Dizziness - vertigo
Everyone may occasionally experience a feeling of dizziness, lightheadedness, unsteadiness, or the woozy sensation of feeling faint. This is not necessarily a sign of a serious problem, and may involve a minor change in blood flow to the brain. However, dizziness can also be a symptom of a variety of conditions, some of which cannot be changed, such as the inevitability of aging. In other cases, dizziness can be a warning sign of a heart attack, a stroke, or another serious disorder.
|Dizziness accompanied by numbness or tingling sensations, weakness in the arms or legs, blurred vision, difficulty speaking, or other such symptoms may be associated with a stroke or a transient ischemic attack (TIA or minioke). Seek immediate medical help.
Causes of dizziness
With increasing age, the impulses that are sent from the eye to the brain and then to the spinal cord require increased travel time. One consequence is that older people may feel dizzy or lose their balance if they move suddenly. Simply standing up too fast or getting out of bed quickly can lead to dizziness.
Alcohol is a brain toxin, especially when it is consumed in large amounts. Dizziness is one of the first signs of alcohol intoxication. The dizziness usually passes as the alcohol is removed from the bloodstream, but in chronic alcoholism the dizziness may become permanent.
Head injuries commonly result in brain disorders, ranging from mild concussion to serious brain damage. A blow to the head that causes dizziness accompanied by a headache may indicate a serious brain injury, even if there is no loss of consciousness. A severe headache along with dizziness and disturbance of the senses of balance, sight, and smell suggest the possibility of a brain abscess or tumor.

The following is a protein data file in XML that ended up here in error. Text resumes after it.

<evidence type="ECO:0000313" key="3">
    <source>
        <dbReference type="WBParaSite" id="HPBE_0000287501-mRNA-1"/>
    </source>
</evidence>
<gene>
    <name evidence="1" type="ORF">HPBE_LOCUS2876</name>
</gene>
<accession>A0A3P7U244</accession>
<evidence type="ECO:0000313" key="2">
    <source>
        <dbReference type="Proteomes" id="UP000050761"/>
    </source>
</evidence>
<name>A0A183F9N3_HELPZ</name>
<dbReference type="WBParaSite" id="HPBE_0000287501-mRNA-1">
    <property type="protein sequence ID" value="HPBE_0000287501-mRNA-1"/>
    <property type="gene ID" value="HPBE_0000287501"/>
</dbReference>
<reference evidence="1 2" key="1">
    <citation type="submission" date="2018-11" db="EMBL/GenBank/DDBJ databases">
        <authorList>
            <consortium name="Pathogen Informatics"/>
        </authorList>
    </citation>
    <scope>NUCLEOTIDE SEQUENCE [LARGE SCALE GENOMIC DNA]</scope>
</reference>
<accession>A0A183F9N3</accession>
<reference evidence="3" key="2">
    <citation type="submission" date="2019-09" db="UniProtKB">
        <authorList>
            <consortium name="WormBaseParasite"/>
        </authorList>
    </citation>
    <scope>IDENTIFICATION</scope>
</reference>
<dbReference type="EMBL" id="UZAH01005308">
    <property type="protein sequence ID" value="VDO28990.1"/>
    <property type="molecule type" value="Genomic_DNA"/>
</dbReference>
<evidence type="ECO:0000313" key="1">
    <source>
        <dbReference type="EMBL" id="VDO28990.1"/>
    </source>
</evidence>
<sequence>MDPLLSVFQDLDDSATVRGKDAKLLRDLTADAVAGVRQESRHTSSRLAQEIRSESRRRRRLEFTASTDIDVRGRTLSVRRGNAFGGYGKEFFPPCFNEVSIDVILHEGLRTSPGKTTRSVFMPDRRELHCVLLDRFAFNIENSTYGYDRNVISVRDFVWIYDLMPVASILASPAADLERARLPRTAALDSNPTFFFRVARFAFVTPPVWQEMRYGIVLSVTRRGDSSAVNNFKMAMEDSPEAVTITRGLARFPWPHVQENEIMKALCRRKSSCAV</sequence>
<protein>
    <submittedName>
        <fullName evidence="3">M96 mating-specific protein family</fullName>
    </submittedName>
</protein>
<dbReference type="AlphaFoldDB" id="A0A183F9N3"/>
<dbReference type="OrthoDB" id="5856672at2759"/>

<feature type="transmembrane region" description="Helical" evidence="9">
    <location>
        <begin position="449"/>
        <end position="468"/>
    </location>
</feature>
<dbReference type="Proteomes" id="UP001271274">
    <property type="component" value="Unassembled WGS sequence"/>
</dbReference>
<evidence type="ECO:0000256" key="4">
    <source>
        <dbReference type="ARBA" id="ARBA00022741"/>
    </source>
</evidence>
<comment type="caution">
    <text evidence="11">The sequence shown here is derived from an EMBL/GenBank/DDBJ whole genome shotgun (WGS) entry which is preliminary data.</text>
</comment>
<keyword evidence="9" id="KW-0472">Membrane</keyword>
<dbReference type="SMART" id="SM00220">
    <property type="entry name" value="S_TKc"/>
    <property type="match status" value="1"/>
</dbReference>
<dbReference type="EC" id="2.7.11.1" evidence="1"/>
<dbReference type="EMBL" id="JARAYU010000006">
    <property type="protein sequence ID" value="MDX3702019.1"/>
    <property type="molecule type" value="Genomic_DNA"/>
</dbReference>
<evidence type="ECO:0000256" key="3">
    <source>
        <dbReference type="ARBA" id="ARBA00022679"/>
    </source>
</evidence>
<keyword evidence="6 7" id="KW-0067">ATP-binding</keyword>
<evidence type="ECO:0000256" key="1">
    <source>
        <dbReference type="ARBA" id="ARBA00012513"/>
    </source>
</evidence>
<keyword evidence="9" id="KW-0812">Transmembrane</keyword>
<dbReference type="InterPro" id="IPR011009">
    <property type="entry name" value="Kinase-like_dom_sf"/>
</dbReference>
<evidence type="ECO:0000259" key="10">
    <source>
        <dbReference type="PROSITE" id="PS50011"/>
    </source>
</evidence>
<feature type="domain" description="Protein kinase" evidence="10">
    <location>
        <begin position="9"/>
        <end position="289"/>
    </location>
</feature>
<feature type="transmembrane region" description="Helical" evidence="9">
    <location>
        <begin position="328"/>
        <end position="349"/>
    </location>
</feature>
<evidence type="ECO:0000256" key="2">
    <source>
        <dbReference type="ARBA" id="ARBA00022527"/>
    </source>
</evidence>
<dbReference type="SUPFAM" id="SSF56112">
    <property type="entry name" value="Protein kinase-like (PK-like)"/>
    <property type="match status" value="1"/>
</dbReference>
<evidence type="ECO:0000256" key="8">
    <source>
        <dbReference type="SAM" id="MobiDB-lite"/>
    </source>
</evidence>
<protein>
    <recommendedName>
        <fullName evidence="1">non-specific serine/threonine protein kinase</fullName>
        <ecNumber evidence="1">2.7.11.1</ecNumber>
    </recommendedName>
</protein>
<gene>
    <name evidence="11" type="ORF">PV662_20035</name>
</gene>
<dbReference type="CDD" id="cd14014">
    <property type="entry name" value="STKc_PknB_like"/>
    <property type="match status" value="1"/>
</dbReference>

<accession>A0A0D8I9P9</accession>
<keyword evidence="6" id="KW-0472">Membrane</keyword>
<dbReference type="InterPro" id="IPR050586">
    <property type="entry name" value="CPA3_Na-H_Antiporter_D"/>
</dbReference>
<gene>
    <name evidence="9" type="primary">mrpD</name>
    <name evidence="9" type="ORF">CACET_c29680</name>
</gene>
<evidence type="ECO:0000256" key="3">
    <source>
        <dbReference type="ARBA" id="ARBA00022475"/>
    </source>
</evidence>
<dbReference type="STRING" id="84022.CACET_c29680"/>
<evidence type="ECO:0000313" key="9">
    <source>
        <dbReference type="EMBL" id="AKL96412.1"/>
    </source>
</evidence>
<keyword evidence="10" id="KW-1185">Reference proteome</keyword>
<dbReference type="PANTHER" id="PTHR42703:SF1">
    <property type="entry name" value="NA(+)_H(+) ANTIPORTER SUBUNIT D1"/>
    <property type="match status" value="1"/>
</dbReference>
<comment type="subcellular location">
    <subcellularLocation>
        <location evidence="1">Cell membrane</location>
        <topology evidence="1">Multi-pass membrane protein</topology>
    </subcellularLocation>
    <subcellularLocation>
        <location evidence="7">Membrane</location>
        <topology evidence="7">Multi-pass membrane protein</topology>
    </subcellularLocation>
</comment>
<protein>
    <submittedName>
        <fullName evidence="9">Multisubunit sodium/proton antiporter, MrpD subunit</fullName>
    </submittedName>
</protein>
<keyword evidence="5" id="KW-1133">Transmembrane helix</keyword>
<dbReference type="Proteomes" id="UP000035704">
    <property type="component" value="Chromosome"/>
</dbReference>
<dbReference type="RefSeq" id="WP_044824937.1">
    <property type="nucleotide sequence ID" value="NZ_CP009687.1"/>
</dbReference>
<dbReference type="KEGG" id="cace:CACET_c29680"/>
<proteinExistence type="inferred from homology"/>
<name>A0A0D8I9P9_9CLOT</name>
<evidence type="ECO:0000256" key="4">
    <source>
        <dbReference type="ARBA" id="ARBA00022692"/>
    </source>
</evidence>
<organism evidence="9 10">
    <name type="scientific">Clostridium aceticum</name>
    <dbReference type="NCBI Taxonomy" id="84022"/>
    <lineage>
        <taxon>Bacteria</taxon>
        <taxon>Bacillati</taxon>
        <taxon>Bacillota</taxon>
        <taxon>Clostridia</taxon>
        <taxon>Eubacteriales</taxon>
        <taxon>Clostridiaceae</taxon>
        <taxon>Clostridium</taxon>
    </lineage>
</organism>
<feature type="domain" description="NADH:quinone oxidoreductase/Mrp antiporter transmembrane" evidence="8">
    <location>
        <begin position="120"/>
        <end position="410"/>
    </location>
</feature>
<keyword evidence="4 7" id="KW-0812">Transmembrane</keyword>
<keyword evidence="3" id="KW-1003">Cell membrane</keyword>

Dizziness can be a sign of many forms of heart or circulatory disorders, including heart attack, stroke, and cardiac arrhythmias.
Drug side effects
Some people experience a drop in blood pressure when they change from lying or sitting down to standing up. This is called orthostatic hypotension, and it commonly causes temporary dizziness. If there are no other symptoms of disease, this is a benign condition. In many instances, however, it is a side effect of medications, especially those used to treat high blood pressure and some forms of heart disease.
This involves "sniffing" various household and other products for mind-altering effects. Abused inhalants include hair spray, cleaning fluid, gasoline, spray paint, and airplane glue. The immediate effects include feelings of euphoria followed by dizziness and other symptoms such as mental confusion, hallucinations, and blackouts.
Inner ear disturbances
The second part of the inner ear is called the labyrinth and consists of several chambers and canals containing fluid. Changes in the movement of these fluids as the body or the head moves produce brain impulses. Any disorder or infection of the labyrinth causes problems with balance and the spinning sensation of vertigo.
Hunger often produces feelings of dizziness, which is resolved by eating. More seriously, thiamine and other nutritional deficiencies or diet-related disorders such as diabetes can cause dizziness.
Advice about dizziness
- If you feel dizzy or faint, sit or lie down and rest. Do not make any sudden movements. Chances are the feeling will pass within a few minutes. If not, seek medical attention.
- Do not drink alcohol when feeling dizzy.
- Know the warning signs of heart attack and stroke. If they are present, get to the nearest hospital emergency room as quickly as possible, or call an ambulance.
- If a doctor prescribes a new medication, ask whether dizziness is a potential side effect. Read labels carefully on over-the-counter drugs to see if dizziness is listed.
- Elderly people should be aware of the tendency to dizziness and avoid sudden movements to prevent falls.